No, I’m not asking if two negatives equal a positive; we’re talking higher-metaphor math, here, folks. What I’m asking is if you consider the defensive front Dorsey, Allen, Diggs, and company

were up against, does Kincaid’s lack of targets plus Jimbo Cook’s relentless 2nd-and-long up-the-gut runs hide a positive?

Let me elucidate what I’m trying to math out:

In week one, we all bemoaned the 80+ yard scamper by Breece “I Don’t Care if I Recently Tore my ACL, I’m Still Gonna PwN You” Hall. We all still fear the footsteps of Dalvin Cook, from his dagger-to-the-heart, long TD run from last year that helped steal a “W” for the Vikings. And we haven’t forgotten the long Derek Henry TD run–assisted by an uncalled, blatant hold on Jordan Poyer–that essentially stole the #1 seed from us a few years back.

But what is it these three Mafia-heart-crushing plays all boil down to?

Math... And a little bit of psychology.

We all know the famous Einstein quote: “The definition of Insanity is doing the same thing over and over, and expecting different results.” That is, for the most part, true when you’re lining up against science or math; however, while the game of football can be thought of as a “numbers game”--hats on hats, numerical advantages, the rise of analytics departments, R.A.S. scores... etc–it’s really numbers superimposed on a malleable, psychological map. As much as there are huge dudes battling for the slightest advantage out on the turf, there is also a quiet mind-war of offensive and defensive coordinators, underlying that turf.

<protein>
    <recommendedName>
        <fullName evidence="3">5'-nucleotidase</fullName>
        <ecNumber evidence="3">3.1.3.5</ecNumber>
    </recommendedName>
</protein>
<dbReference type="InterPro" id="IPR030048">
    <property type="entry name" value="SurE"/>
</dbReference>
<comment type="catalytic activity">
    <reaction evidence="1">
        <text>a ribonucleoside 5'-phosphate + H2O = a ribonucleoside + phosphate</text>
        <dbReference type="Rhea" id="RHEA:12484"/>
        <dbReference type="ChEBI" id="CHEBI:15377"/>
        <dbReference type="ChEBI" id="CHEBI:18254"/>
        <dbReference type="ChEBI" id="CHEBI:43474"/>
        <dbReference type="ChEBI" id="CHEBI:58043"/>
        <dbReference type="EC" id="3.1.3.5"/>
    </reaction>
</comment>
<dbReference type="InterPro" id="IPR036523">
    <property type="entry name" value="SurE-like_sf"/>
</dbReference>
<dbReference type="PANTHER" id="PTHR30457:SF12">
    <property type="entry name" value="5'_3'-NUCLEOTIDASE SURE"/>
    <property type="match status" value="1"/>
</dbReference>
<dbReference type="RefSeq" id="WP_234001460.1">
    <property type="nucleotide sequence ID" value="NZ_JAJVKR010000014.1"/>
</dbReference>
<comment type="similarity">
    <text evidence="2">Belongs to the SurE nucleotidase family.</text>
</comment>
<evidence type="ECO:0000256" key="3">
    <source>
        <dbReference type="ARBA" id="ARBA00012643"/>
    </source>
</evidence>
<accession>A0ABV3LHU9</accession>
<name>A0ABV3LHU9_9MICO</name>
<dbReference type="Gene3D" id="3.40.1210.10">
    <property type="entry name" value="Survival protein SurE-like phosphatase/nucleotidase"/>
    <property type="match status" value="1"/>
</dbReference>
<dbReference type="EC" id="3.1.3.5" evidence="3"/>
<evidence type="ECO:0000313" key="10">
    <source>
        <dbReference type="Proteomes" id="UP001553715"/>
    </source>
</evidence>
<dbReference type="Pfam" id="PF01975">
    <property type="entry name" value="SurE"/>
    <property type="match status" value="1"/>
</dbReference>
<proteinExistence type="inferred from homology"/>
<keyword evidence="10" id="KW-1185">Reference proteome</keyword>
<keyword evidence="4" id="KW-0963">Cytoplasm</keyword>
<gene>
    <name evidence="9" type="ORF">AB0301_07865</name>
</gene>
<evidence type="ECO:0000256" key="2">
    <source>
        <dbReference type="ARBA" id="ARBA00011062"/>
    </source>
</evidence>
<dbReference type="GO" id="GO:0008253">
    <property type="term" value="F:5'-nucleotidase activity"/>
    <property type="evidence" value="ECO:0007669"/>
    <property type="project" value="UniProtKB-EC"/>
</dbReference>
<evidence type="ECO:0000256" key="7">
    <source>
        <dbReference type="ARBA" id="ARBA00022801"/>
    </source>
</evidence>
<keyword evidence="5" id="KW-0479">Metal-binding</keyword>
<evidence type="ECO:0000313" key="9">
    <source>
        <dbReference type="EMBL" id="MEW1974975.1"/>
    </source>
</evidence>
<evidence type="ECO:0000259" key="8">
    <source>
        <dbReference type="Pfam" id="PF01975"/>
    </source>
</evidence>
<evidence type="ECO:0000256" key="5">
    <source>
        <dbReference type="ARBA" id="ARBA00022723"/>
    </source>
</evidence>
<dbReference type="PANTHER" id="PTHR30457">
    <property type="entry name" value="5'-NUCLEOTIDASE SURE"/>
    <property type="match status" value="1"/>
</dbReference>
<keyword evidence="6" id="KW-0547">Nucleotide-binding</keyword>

You could think of this quiet war as the dirt the grass field grows in.

And when one coordinator decides to lean hard into the expectation set out by the other, and that other coordinator suddenly slips aside, the heavy-leaning coordinator falls flat on their face.

So, let’s look at Cook’s 2nd and long usage and Kinkaid’s disappearance in the Washington matchup, under that lens.

We all bemoan how frustrating it was, in the past, to watch Brian Daboll call the same play over and over and over, until we forgot that on the 7th or 8th time, he would throw in a twist that resulted in a huge gain for the Bills “O”. This is the same sort of play-calling psychology that I believe underpinned the mind-numbing usage of Cook in the Washington game. While I cannot say whether or not Josh checked into these runs; we can speculate that Dorsey understood the following:

  1. Washington has one of the best D-lines in the game.

  2. Their D-line is made up of penetrating, havoc-bringing berserkers.

  3. When you have a group of penetrating D-linemen that are dead-set on bringing down your QB, there is an inclination for them to over-run plays (See also: Hughes, Jerry).